“For 20 years, a doctor in upstate New York has been trying to prove that an outbreak of the strange syndrome in his community was caused by a virus. Now new evidence is reopening the case,” begins a Wall Street Journal report published Saturday, March 5. The report includes: a video of that doctor (clinician/researcher David S Bell, MD) and some of his patients affected by the 1985 Lyndonville ME/CFS outbreak; an article on the outbreak & new evidence by the WSJ's ME/CFS reporter Amy Dockser Marcus ("The Puzzle of Chronic Fatigue"); and an accompanying article by DePaul University ME/CFS researcher Leonard Jason, PhD. See below.
1. VIDEO: “Rural NY Town Becomes Chronic Fatigue Laboratory,” featuring Dr. Bell & some of his patients.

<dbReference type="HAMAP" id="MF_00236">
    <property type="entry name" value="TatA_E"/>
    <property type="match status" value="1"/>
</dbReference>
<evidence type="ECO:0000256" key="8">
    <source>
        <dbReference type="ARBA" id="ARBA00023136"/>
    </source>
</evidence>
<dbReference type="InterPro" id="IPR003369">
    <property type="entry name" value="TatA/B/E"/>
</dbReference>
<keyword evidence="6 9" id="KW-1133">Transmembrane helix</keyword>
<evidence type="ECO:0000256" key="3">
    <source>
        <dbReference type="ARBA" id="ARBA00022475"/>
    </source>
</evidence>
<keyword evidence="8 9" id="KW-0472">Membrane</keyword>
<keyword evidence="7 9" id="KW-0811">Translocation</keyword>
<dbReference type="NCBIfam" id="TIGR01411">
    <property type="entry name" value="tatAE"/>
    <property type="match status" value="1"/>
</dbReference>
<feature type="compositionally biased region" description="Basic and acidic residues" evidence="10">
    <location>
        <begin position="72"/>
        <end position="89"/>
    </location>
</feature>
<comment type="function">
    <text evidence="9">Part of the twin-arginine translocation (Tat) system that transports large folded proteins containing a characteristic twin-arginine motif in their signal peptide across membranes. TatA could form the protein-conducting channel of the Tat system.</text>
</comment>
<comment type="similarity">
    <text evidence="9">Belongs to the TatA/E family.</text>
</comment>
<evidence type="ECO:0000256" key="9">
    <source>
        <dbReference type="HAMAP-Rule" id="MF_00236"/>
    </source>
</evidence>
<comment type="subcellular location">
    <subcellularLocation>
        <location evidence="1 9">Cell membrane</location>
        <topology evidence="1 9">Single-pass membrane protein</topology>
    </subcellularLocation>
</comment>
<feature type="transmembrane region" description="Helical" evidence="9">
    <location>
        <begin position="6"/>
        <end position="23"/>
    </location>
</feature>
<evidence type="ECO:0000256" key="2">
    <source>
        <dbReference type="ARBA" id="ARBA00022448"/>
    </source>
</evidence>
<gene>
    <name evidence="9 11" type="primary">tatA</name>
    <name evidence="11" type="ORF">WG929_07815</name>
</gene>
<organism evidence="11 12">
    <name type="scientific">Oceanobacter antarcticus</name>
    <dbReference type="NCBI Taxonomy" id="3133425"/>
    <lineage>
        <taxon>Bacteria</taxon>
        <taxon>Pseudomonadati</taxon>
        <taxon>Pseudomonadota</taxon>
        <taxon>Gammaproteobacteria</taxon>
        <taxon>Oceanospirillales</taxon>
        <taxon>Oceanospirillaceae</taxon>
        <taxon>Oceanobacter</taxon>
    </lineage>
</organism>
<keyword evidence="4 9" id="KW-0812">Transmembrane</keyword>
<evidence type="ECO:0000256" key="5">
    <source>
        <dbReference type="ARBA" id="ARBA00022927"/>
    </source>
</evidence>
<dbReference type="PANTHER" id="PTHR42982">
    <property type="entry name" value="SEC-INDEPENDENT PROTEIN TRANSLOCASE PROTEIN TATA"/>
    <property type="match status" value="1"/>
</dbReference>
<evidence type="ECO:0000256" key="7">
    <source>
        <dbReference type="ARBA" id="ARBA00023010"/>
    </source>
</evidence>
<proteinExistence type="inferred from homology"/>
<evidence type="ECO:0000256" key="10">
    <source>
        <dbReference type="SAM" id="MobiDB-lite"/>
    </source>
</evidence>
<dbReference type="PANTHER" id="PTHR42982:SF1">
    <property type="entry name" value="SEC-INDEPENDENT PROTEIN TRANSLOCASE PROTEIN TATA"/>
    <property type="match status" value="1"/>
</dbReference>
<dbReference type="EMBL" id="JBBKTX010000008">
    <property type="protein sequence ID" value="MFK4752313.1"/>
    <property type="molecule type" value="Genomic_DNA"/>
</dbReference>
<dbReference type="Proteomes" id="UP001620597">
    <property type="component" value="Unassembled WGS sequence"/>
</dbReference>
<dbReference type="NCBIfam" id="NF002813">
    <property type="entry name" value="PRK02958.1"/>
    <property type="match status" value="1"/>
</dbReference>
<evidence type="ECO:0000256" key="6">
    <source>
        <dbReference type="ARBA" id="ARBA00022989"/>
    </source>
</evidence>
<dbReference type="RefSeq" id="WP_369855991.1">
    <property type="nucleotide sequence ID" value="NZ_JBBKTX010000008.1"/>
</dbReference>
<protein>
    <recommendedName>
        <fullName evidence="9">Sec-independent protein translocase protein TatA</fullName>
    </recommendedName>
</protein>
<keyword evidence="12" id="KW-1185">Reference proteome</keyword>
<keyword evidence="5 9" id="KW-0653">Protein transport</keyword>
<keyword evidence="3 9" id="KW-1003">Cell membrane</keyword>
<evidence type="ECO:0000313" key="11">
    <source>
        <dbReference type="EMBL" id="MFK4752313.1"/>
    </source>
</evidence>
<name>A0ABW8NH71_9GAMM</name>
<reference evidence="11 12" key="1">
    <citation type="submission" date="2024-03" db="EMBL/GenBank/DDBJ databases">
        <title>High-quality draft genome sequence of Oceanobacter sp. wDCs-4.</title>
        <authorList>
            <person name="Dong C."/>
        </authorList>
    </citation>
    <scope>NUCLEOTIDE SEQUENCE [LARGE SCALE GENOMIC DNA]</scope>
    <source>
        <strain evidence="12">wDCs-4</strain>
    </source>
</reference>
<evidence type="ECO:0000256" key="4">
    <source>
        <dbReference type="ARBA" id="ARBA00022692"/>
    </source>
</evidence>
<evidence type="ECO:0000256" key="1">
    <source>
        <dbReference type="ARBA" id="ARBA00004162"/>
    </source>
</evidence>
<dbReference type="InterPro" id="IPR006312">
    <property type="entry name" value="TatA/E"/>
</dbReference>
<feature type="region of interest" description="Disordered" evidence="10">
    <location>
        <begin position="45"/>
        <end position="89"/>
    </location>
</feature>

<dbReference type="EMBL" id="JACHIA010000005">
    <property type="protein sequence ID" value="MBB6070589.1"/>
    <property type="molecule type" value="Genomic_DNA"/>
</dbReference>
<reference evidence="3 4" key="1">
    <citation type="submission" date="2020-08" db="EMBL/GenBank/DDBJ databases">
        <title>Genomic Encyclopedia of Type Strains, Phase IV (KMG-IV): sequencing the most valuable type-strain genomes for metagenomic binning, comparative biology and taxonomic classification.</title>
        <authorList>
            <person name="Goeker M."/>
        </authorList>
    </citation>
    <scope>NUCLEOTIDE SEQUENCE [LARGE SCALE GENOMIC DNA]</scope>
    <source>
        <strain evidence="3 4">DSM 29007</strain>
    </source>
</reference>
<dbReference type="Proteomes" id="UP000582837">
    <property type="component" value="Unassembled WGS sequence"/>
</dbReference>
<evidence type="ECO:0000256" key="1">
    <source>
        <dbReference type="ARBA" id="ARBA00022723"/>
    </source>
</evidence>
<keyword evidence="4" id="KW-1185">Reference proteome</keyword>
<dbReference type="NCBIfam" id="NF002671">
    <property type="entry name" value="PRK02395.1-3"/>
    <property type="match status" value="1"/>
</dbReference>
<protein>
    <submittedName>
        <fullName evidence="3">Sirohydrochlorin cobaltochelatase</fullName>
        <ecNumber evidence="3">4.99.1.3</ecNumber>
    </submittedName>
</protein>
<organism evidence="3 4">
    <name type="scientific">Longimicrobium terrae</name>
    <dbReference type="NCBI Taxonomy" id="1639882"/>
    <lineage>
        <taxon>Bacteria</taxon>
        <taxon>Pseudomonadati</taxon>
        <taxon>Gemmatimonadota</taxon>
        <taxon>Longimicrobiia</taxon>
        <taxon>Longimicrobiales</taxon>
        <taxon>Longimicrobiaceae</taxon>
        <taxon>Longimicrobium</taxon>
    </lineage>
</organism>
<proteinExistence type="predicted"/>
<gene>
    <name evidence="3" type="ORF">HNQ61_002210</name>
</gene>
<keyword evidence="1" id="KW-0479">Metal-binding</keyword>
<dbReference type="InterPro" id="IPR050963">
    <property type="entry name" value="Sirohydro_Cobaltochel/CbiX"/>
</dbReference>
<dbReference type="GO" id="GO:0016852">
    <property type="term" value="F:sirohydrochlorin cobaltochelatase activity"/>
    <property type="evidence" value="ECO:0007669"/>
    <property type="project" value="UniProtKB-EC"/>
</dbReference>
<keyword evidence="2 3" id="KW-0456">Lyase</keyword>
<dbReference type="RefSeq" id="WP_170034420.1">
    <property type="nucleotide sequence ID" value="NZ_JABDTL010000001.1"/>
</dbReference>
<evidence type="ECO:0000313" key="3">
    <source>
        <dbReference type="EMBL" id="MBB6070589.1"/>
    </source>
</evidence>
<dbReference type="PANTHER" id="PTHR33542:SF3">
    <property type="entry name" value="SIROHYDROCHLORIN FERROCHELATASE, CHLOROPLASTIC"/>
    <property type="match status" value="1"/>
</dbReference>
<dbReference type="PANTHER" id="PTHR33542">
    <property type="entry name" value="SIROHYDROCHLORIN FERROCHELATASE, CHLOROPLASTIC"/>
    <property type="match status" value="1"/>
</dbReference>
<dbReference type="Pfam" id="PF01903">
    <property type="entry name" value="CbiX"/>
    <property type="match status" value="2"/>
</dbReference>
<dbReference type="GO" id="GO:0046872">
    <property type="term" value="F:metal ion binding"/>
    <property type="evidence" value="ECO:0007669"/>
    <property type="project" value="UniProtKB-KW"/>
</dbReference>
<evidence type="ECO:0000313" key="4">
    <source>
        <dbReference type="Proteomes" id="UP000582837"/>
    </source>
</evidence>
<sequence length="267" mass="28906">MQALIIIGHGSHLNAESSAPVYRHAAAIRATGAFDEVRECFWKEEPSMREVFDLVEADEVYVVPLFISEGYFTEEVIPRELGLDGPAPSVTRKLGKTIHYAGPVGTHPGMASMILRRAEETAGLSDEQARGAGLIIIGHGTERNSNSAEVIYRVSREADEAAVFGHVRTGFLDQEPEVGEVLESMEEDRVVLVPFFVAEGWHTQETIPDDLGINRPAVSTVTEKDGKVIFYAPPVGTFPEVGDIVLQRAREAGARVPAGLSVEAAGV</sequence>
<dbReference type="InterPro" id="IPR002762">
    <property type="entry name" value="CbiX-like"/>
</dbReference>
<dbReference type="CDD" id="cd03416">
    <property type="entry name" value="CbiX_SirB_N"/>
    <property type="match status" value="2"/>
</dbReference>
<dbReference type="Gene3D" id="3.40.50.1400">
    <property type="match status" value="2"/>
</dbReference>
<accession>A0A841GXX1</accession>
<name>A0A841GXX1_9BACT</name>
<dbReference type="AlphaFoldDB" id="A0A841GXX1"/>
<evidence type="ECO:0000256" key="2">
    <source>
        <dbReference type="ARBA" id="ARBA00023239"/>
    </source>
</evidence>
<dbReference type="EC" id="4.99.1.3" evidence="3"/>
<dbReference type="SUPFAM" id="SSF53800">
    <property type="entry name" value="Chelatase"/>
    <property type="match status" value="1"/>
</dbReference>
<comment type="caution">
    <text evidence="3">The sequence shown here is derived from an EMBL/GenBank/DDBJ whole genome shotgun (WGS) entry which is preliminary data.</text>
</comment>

2. "The Puzzle of Chronic Fatigue" – Amy Dockser Marcus reviews a 25-year history of dogged detective work featuring ME/CFS researcher David S Bell, MD, and the ‘kids’ he first treated as a pediatrician during “the Lyndonville Outbreak” of 1985. It leads up to yet-to-be-published testing of the Lyndonville patients and their families by molecular biologist Maureen Hanson at Cornell University – which reportedly found that “seven of the 10 most severe Lyndonville patients, seven of the 10 recovered patients, and four of the 20 people in the control group tested positive for MLV-like virus.” And of course it reflects the stunning new finding that spinal fluid analysis has provided definitive and separate biological 'fingerprints' for post-Lyme disease and CFS.
3. Dr. Jason's article, "An Illness That's hard to Live With – And Define" – As a professor and director of the Center for Community Research at DePaul University, Dr. Jason describes how his own bout with CFS beginning in 1990 prompted him to put a research team together, and his views on the need for less ambiguous diagnostic criteria.